Buzzing sound from power conditioner

jean-paul

diyAudio Moderator Emeritus
2002-09-20 7:20 am
Germany
The one that is now in it probably causing the trouble!

Now there are only a handful of electrolytic caps in that device so replacing that handful when of suspected quality is looking forward. BTW did you the the error in post #15 in my device? Give and take, mr. Wilson.
 
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jean-paul

diyAudio Moderator Emeritus
2002-09-20 7:20 am
Germany
Mmmm difficult for anglosaxon people. Just suppose that 47 µF is kaputt. First thing to check is value and what brand it is but no reply (important parameter). Now if that cap is crappy ultra low cost quality and the others are too then maybe it is a good idea to replace them all for known good caps. Not "least effort/cheap" but quality/longevity.

Slogan:"open once, enjoy longer" or the like. OOEL yeah!
 
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What he means is change all the diodes in the bridge with good quality parts.
And all the electrolytic caps in the entire unit, with good Japanese or European capacitors. 105 degree long life unit types intended for this kind of use.

Panasonic, Elna, Nichicon, Nippon Con-Chemie, Rubycon, Taicon (Taiwan), Wilma. Sprague, Vishay...all are reputed.

Also, this is a tap changer type unit, with triacs doing the switching?
It tries to control the input or output to give a steady output voltage?

Then please post photos of those, and the nameplate of the unit.
That part may also need modification.
 
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mwilson

Member
2021-09-13 3:44 pm
Correct. Do it good straight away or don't do it at all.

Alas, I am but a novice so please go easy on me. I will follow all the good advice I've received in this thread, for which I am very grateful, but replacing all at once seems like a big challenge for me. I'm comfortable changing a thing here and there as long as it fixes the problem, but to completely replace components is above my level.

BTW, I tried finding someone local to come and perform this for me, but wasn't successful—I'd gladly pay someone if I could. And unfortunately, due to recent surgery, I cannot lift this unit and take it to a repair shop (it weighs 90lbs, about 40kg or so).
 

jean-paul

diyAudio Moderator Emeritus
2002-09-20 7:20 am
Germany
Aha OK. Then the diodes and a Pana cap. Work with desoldering braid or a pump and as short as possible. If there is someone near you with skills then ask assistance. Don’t make the mistake to solder the diodes or the cap in the wrong direction.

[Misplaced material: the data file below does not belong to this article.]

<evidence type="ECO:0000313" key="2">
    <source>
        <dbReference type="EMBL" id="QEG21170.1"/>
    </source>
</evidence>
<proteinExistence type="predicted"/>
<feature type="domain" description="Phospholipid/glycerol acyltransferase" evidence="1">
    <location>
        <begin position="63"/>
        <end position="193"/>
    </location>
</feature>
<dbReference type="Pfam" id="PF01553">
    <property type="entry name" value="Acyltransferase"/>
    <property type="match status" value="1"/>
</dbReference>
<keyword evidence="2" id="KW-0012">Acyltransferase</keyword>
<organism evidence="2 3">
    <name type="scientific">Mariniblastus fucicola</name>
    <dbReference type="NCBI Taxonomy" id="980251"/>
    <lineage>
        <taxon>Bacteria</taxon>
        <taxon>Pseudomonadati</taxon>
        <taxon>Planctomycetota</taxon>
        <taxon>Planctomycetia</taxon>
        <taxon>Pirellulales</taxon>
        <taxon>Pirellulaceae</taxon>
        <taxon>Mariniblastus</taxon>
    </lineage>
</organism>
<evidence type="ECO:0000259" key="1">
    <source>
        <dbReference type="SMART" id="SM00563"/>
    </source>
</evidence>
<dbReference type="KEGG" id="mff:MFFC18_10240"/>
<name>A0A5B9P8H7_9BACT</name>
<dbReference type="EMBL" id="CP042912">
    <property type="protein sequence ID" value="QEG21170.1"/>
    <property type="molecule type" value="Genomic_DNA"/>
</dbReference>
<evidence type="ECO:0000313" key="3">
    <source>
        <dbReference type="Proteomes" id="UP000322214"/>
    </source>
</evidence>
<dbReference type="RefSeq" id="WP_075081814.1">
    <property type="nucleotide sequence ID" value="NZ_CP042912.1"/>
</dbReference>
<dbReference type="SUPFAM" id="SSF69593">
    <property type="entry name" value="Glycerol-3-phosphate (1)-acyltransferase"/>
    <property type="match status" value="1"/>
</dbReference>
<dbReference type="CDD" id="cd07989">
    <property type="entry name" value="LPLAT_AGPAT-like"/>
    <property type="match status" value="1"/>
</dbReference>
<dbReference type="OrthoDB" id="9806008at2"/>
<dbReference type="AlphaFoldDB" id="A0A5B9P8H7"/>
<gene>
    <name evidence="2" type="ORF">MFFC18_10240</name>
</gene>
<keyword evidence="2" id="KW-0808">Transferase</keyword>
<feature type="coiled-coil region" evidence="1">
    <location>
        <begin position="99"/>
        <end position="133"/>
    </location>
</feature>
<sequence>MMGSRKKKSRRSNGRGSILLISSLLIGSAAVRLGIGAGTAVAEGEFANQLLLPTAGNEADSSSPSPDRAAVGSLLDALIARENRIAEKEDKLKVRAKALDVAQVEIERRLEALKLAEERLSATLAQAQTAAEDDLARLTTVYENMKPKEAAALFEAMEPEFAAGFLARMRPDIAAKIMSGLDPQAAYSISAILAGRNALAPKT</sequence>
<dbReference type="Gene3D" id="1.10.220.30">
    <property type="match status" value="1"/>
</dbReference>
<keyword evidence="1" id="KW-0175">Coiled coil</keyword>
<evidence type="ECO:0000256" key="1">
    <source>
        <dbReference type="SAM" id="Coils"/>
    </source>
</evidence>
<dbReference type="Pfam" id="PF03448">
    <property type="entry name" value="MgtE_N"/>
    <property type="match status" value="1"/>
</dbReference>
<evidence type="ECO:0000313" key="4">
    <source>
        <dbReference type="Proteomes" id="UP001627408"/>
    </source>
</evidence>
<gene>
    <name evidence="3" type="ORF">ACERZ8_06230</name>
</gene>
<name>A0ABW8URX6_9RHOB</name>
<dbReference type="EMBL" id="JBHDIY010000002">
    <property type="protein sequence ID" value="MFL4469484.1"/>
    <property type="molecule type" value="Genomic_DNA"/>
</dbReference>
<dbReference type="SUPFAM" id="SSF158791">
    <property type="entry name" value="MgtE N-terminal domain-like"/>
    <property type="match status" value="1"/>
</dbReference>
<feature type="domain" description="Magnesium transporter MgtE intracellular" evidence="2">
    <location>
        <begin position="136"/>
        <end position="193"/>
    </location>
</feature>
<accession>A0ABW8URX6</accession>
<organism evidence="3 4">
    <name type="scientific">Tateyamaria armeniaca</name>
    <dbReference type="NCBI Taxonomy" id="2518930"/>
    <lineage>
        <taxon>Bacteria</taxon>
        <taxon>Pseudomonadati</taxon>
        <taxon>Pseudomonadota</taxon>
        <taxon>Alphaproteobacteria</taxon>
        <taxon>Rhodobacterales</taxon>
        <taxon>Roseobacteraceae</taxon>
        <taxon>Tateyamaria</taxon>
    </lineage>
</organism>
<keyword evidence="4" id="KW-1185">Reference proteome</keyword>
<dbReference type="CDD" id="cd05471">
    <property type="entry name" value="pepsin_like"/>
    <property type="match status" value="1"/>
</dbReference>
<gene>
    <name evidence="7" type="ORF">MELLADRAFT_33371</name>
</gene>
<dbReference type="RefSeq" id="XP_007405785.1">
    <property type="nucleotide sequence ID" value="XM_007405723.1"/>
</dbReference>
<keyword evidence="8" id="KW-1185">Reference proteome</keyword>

If you remove the small PCB anyone slightly electrical gifted can do it perfectly. If you want it done you can send it to me even. Just the PCB….In any case make pictures before for correct assembly.
 
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mwilson

Member
2021-09-13 3:44 pm
I know I've written this before, but once again I really, really appreciate all the help that's been provided to me.

As a side note, reason I've posted on diyaudio is because I've been reading a lot about amps here, especially in the Pass Labs section, and I found it all very educational, even though I'm quite the novice. The engagement level of the community encouraged me to register and start this thread.
 

mwilson

Member
2021-09-13 3:44 pm
Update. I'm back home, and took the pcb out of the unit for testing.

The capacitor is Jamicon, and removed from the pcb measures at 44uF. Diodes are all ok.

I connected 120V and neutral via alligator clamps, relay switches and is dead silent. Zero noise. I placed the pcb back into the Furman, turned on, buzz is present. Turned off, I then disconnected then output of the relay, zero noise. Reconnected the load, buzzing back on. It appears that is it, so unsure where to go from here. Pcb and relay on their own are perfectly fine. The relay connects 120V to that large capacitor you can see in the first photo in my original post.

So I took a decidedly mechanical approach here, simply surrounded that pcb with sponge-like shipping protectors to diffuse/absorb the sound emitted, while still leaving some room for ventilation. I no longer hear the buzzing sound. Not happy with the solution but for now it will have to do.